Week of September 3, 2018
A weekly Saturday recap to share with you our favorite links, discoveries, exhibitions, and more from the past seven days. This week: a beige neoclassical fantasy interior, a new iridescent mirror by Fort Standard, and a series of vessels that are helping us make the case that stained glass is back and better than ever.
We knew that guests spending the night at The Apartment in Copenhagen could purchase any of its frequently-refreshed vintage furnishings, but we didn’t fully realize that anyone could shop the B&B’s offerings online; if we were in the market for a floor lamp atm, this 1940s beauty would be coming home with us.
It was 2 or 3 years ago that we first noticed the resurgence of stained glass — we tried to call the trend but it was a bit too early, there weren’t enough good examples of it. But maybe our prediction is finally coming true? Our OFFSITE show in May featured this lamp by Isaac Resnikoff, and now Serena Confalonieri has come out with this collection of self-produced vessels called Caleido. Keep ’em coming people!
We probably could have / should have devoted a whole story to this amazing scenario, but anyway: At this year’s AD Interieurs exhibition in Paris — where the magazine showcases the work of interior designers — the French duo Lecoadic-Scotto were invited to create an immersive space to show off not only their design POV, but a suite of new furniture they custom-made for the project.
If you recognize the log cabin-y chairs above, you’ll know that this is the latest release by the Aussie brand Design By Them — a series of marble and glass coffee tables designed by the company’s co-founder, Nikolai Kotlarczyk.
You might recognize this bowl come November, when it shows up again on my holiday gift guide list — it’s Josef Hoffmann-esque but it’s actually a brand new design by Monica Förster for Georg Jensen, recently made available through the Moma Store.
The Melbourne furniture studio Beeline Design stepped outside their comfort zone, as far as we can tell, with their new Ridge collection — styled by Design School and shot by Lachlan Bourchier — and we support this move. (The bottom bench actually reminds us a bit of a collection we showed at OFFSITE a few years back, by Matthew Sullivan of AQQ Design.)
Fort Standard had its latest designs shot by Brian Ferry, so good right? The iridescent mirror above is brand new, as is the terrazzo planter in front of it.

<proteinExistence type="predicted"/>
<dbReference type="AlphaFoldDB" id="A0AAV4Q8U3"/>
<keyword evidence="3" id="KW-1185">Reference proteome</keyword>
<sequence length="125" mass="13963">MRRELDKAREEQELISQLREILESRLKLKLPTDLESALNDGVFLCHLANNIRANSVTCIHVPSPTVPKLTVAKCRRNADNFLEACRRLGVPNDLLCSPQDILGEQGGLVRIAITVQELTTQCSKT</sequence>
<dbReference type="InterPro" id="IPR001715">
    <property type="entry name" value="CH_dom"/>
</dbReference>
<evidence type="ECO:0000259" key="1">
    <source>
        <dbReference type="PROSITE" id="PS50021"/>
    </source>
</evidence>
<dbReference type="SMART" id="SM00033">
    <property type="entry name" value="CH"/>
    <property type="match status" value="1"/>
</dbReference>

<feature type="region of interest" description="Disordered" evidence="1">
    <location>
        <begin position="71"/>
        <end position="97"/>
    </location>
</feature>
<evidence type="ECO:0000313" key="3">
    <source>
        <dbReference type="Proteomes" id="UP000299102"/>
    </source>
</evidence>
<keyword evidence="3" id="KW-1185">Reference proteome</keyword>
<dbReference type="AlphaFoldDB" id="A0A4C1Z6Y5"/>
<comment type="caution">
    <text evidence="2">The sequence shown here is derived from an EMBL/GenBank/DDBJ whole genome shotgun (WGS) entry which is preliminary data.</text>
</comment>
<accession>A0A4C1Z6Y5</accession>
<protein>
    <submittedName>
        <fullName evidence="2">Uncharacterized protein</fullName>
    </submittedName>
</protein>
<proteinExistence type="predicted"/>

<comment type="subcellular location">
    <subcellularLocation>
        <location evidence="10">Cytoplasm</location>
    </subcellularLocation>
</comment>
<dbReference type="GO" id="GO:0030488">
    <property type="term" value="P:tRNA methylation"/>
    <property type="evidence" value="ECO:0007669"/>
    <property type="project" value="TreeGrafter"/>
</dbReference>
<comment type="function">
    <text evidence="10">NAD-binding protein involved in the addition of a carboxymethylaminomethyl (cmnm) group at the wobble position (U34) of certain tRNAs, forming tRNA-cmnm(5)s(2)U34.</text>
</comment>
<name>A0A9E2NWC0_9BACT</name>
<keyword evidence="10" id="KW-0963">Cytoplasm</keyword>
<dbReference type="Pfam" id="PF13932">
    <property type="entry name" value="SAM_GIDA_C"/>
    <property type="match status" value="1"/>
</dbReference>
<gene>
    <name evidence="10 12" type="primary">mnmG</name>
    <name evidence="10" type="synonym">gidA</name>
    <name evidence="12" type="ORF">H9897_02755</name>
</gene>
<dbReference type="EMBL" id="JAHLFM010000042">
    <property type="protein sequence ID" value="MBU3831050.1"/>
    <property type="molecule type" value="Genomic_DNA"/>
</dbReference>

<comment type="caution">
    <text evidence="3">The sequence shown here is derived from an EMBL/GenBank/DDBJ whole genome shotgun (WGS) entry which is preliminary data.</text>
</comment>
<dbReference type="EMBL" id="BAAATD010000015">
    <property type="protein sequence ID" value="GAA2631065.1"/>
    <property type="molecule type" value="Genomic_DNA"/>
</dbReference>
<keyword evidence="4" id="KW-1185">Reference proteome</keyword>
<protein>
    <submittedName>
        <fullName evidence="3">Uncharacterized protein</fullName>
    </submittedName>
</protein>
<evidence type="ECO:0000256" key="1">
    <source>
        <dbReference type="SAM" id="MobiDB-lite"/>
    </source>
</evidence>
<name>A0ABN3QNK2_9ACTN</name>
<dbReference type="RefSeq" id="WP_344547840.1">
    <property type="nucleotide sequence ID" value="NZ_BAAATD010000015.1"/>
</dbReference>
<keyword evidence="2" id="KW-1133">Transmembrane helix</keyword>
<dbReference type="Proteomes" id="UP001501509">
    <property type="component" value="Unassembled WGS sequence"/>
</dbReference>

I once gave a talk at Sofia Design Week, which may be why I have a soft spot for Bulgarian design. Dessislava Madanska of One Design Space is based in London now, but had her Vanity vase handcrafted by artisans in her native country.
We can’t resist a great wind chime — this one’s by Objects for Others, a collaborative art/design practice in Los Angeles founded by Mak Kern and Rebecca Bruno. As of today you can see their chimes at The Pit gallery in L.A., where they’ll be part of a series of dance performances and sound baths by the duo.
We recently discovered the glassware of Italian brand Nason Moretti via Barneys, and could really see ourselves having a set of these Dot glasses, designed in collaboration with Giovanni Patalano.
As if Jonny Niesche wasn’t already one of our fave artists right now, he just dropped this sick sculptural lounge chair on Instagram and — even better — it’s called Sun Tongue.
We are huge fans of fiber art — I personally would fill the walls in my apartment with Brent Wadden “paintings” if I had a trust fund — and our newest discovery is Matthew Larson, who just opened a show at Massey Klein gallery in New York. The pieces in the show are fairly simple; they almost look like blankets until you look closer at their structural complexities — and the fact that they aren’t actually woven, but placed strand by strand onto velcro.
It’s probably not totally kosher to present you the work of L.A. artist Dashiell Manley this way — the above is an extreme close-up of one of his paintings, on view as of this week in a new solo show at Marianne Boesky — but the photos of his pieces just don’t capture what makes them so amazing, namely his way of sculpting each paint dab with a palette knife until it almost looks like a little fan or seashell. Click here to see the full scale works (and see what we mean).
Another favorite artist — photographer David Benjamin Sherry — has a new show at Moran Moran in Los Angeles of photographs of national monuments, including several that are on “the Trump administration’s final list of National Monuments whose protected status will be violated to be sold in interest of coal extraction, uranium mining, and oil drilling.”
Did you assume this painting was by a hip contemporary artist? Nope — it was made in 1984 by the late L.A. painter Emerson Woelffer, whose four decades of work is now on view at Ibid Gallery. Great overview of the show available here.